Dancers, like other living creatures, get old. So what? As the aMID Festival begins its final week at Links Hall, it’s clear that talented people remain talented, though they might approach their art with greater confidence or humor as they mature, becoming even more who they are.
Coincidentally, the continuity of the individual is central to “Human Apparatus,” an excerpt from an upcoming piece on the “quantified self” by Smith/Wymore Disappearing Acts. Longtime Chicagoans now based in California, performers Sheldon Smith and Lisa Wymore give this text-laden, hilarious tidbit a manic energy steeped in the nerdy evangelism of Silicon Valley. Detailing every single prosaic element of his life, Smith tallies his steps, heart rate, what he delivers back to the environment (urine, methane gas), the wattage of his LED lamp.
At first he seems just a super-OCD guy who also happens to turn up naked on people’s doorsteps. Then Smith and Wymore begin a TED talk-style sermon on the utopia awaiting us if only we’d all start uploading our lives’ data to the cloud. That vision shifts into a comic-nightmare fantasy of Fitbit overkill: an even more nerdy life after death. In “Human Apparatus,” Smith and Wymore’s previous preoccupations — cultural criticism, technology — take flight in a satire sharper, funnier than ever.
Festival curator Michelle Kranicke of Zephyr Dance takes a sharp left turn from “Study #1,” performed on aMID’s first program, with “Study #2 — Not the Madison Dance, but a Love Letter Just the Same.” Where “Study #1” definitely strained attention, the much livelier “Study #2” provides a context to actually appreciate Kranicke, Sabrina Baranda and Molly Strom as performers.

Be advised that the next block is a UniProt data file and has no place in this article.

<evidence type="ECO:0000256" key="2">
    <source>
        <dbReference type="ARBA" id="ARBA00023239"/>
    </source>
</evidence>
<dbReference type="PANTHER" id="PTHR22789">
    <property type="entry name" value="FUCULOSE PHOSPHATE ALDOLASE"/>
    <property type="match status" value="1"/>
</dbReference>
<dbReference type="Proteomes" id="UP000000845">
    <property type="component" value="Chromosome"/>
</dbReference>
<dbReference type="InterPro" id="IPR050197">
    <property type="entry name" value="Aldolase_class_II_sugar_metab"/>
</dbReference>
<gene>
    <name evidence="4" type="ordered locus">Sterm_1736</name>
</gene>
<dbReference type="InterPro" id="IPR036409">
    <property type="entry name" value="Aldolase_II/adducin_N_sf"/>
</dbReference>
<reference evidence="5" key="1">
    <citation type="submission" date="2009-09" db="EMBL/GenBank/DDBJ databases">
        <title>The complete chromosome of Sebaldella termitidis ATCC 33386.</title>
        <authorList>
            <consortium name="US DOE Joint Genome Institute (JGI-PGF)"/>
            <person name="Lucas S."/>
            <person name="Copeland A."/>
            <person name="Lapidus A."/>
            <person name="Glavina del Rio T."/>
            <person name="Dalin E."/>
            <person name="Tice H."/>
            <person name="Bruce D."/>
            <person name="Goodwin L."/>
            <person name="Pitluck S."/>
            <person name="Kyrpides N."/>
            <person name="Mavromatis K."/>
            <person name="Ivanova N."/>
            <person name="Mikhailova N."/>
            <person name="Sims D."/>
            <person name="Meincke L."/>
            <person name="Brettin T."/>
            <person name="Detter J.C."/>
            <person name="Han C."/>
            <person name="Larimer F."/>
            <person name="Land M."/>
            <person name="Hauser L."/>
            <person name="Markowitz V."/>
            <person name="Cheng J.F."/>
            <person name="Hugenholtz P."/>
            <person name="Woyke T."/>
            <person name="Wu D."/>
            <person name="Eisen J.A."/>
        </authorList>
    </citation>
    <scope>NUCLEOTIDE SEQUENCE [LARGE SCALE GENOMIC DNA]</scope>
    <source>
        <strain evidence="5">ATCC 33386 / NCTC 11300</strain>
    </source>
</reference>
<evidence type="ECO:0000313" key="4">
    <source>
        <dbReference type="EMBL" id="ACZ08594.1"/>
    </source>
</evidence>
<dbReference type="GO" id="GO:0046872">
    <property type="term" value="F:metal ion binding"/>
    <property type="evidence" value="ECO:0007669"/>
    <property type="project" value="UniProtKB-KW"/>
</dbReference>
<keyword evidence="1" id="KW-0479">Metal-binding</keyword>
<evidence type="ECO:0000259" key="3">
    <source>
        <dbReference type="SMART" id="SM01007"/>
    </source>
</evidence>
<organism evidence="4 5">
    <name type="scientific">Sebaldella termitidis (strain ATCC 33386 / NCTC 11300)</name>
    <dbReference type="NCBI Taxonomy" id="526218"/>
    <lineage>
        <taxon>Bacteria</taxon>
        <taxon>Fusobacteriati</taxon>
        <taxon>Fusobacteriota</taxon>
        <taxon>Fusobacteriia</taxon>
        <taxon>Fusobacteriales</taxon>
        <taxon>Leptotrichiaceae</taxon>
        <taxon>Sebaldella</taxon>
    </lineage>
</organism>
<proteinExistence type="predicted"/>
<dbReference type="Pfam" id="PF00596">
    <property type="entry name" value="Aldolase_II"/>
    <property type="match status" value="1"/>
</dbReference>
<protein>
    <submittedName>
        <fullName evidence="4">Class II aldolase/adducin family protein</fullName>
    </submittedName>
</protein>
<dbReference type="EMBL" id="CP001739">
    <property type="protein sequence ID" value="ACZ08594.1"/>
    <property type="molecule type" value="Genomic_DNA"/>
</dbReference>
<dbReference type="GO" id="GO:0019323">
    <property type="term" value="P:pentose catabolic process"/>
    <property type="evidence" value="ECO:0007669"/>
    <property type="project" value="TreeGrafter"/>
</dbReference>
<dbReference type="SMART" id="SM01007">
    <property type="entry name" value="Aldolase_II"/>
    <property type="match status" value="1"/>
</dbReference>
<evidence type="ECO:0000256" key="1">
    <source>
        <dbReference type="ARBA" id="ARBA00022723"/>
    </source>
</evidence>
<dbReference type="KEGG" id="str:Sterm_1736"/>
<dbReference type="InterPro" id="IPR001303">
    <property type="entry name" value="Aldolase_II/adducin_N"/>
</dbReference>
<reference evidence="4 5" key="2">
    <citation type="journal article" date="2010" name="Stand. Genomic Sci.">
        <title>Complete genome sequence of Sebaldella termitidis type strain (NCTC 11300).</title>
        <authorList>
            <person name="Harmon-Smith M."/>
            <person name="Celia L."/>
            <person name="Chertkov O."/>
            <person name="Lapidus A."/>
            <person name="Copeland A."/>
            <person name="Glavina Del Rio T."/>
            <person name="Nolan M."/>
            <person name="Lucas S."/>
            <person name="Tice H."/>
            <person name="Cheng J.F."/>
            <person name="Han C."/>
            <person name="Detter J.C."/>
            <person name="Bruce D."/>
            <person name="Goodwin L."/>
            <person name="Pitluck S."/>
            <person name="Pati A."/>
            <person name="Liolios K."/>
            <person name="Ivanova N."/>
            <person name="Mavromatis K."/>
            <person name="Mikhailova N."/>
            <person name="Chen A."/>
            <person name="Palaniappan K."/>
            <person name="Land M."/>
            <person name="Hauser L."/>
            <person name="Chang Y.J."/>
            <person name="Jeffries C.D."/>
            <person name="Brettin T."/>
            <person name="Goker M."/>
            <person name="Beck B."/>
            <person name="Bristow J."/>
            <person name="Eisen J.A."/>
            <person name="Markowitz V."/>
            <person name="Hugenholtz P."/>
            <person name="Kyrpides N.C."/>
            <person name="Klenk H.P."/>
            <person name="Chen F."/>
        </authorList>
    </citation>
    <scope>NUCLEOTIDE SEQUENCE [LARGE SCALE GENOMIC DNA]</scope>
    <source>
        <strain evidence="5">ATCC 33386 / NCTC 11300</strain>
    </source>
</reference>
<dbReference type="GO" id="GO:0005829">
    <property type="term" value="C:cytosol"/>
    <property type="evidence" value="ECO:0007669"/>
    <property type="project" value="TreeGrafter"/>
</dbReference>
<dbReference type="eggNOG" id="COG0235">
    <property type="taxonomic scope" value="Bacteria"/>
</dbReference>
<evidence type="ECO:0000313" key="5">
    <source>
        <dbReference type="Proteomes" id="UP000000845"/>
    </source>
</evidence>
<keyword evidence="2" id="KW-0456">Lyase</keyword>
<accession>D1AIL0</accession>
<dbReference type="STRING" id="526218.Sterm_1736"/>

The girders of “Study #2” are the simple steps of the Madison, a popular social dance of the late ’50s. Crossover steps, a kick, snapped fingers repeat and expand in mesmerizing, increasingly complex patterns accompanied by Kranicke’s sound design: a pared but effective rhythm track, a ghostly recording of “Love Is Blue,” an excruciating section of static and feedback. Both alienating and inviting, “Study #2” offers an alternate universe highlighting Kranicke’s separateness and, obliquely, her poignance and authority.
Pranita Jain of Chicago’s Mandala Arts performs “What the Body Remembers,” a series of solos illustrating the migration within one body from the classical Indian form of bharata natyam to more Western styles. At one point dancing with charming youngster Manou Chakrovarty, Jain reveals an admirable devotion to generational continuity. But her Eastern-influenced Western dancing remains conventional, lacking the edge of aMID’s other experiments.
Ohio State University professor Bebe Miller improvised “Duet With Piece of String” with Chicagoan Darrell Jones, a collaborator of 17 years. Both are truly fascinating movers, but their improvisation didn’t jell the way that Miller’s solo improv of the same title did here in 2011. Improv can be thrilling for everyone, of course, but the fun for observers is the heightened use of intuition and imagination. On Thursday I sensed a potentially interesting but ultimately unsatisfying power struggle, intimacy continually offered and refused, curtailed when Jones was seemingly dismissed from the stage.
Still, “Duet” delivered the evening’s most enjoyable dancing. Alone onstage, Miller responded to the music with an invention, an ease of body and face, enhanced by her maturity.